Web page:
Driven by an incredibly strong advertising market and station demand, Columbia TriStar Television Distribution is expected to revamp its syndicated rollout of the NBC hit “Seinfeld” and allow stations the option to run two episodes of the show daily starting this fall.
CTTD had been against allowing stations to double run “Seinfeld” when it makes its syndicated debut in September for fear that it could dilute the show’s value down the road. Most distributors prefer to wait a few years into a show’s syndicated run before allowing multiple runs daily. That way, the show will have more value come renewal time.
But stations and group owners who have rights to the show – including Tribune Broadcasting, Fox, Paramount and Renaissance – have been pressuring CTTD to let them double run the show. The distributor has had talks with several station operators and will likely give the go-ahead for double runs.
For stations to double run the show, they would likely have to renegotiate their license fee with the syndicator. An additional fee and more ad time for CTTD would likely be the price of a “Seinfeld” double run. “Seinfeld” fetched about $2.5 million to $3 million per episode in license fees. CTTD also gets one minute per weekday run of the show and three minutes for weekend runs.
While CTTD declined to comment, sources say that the high ad dollars “Seinfeld” has been commanding in both the network and syndicated upfront markets made the decision to change strategy an easy one for the distributor.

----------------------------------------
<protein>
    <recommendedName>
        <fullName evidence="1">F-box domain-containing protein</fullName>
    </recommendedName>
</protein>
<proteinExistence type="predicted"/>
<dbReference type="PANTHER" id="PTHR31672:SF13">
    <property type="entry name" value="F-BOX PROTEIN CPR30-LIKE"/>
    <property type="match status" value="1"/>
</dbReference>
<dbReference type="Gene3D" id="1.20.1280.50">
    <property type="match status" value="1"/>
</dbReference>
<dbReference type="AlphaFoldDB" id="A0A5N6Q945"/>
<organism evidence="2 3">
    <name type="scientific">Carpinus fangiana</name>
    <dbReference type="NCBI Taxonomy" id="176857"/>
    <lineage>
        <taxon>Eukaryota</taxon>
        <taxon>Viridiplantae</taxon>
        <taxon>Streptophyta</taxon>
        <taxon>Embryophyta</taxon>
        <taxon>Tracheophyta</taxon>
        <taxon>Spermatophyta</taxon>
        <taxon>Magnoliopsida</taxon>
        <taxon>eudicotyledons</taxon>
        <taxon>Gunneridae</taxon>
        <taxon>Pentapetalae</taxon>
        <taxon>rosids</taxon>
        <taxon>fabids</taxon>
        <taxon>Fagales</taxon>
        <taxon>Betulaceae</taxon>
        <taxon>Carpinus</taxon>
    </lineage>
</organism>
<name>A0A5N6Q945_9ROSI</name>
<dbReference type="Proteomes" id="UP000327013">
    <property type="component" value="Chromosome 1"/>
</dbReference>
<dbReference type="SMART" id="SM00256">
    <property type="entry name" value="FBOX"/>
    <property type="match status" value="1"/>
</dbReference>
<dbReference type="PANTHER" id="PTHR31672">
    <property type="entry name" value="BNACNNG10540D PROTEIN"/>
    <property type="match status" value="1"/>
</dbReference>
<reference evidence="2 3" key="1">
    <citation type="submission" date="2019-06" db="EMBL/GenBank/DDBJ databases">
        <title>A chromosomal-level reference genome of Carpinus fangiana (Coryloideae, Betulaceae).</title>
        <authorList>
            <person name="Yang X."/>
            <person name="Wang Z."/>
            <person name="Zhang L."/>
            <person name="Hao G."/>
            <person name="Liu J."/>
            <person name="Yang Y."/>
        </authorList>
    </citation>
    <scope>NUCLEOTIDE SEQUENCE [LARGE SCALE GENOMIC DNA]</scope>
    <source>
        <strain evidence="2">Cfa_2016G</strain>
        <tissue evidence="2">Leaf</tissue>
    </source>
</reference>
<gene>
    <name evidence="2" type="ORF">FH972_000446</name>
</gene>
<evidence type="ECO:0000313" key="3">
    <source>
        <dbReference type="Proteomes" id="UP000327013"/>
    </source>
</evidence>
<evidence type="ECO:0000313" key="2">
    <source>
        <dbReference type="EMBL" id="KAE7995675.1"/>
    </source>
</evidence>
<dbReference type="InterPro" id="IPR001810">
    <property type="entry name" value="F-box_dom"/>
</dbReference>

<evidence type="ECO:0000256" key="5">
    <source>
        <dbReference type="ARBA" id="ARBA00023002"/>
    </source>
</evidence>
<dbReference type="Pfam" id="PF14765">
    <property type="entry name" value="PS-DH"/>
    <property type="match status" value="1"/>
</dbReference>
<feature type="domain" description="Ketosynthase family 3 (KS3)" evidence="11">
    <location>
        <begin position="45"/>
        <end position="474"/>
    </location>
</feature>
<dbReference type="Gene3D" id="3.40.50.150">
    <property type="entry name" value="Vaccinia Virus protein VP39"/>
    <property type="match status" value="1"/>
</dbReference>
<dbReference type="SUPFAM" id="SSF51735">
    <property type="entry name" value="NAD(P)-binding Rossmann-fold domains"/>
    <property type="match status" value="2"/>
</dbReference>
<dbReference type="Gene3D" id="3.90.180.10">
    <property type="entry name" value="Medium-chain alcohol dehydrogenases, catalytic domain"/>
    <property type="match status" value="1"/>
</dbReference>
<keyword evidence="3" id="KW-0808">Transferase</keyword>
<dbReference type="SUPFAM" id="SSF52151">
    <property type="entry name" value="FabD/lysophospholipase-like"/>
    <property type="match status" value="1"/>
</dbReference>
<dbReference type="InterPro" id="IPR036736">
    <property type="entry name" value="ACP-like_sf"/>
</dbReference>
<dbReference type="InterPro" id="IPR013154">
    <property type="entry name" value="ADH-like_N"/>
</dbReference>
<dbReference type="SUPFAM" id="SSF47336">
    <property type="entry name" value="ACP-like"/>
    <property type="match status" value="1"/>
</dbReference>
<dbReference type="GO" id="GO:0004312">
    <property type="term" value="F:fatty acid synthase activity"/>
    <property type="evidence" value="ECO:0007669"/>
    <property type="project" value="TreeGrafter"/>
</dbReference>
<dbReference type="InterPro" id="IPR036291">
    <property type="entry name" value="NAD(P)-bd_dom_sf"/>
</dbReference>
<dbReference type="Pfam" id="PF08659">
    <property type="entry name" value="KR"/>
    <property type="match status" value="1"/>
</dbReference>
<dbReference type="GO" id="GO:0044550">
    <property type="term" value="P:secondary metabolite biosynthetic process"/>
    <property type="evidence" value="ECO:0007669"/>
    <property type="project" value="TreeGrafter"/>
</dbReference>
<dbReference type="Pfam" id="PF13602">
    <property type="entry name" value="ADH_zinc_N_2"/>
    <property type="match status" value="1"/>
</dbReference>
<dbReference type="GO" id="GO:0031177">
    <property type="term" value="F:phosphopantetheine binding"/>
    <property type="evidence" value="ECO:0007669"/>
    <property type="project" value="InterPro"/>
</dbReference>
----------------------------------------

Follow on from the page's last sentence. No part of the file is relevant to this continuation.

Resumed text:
According to industry sources, a 30-second commercial in the network run of “Seinfeld” costs upward of $400,000. A national spot for reruns of “Seinfeld” are said to be close to $100,000. The show is also expected to rake in strong local advertising dollars for stations.
“It’s a wise move on their part; I’m glad they caught on,” said Jack Fentress, vice president and director of programming for Petry Television. “If the show is successful, it could be a good deal for stations.”
Besides the strong advertising demand for the show, many Fox-owned stations and affiliates want to run the show in both prime access (the hour before primetime) and latenight. With Fox not planning a new latenight show until summer of 1996 at the earliest, affiliates want strong product now. Also, since many affiliates are wary of any new Fox latenight plans, having a “Seinfeld” in latenight may help stations keep the time period to themselves.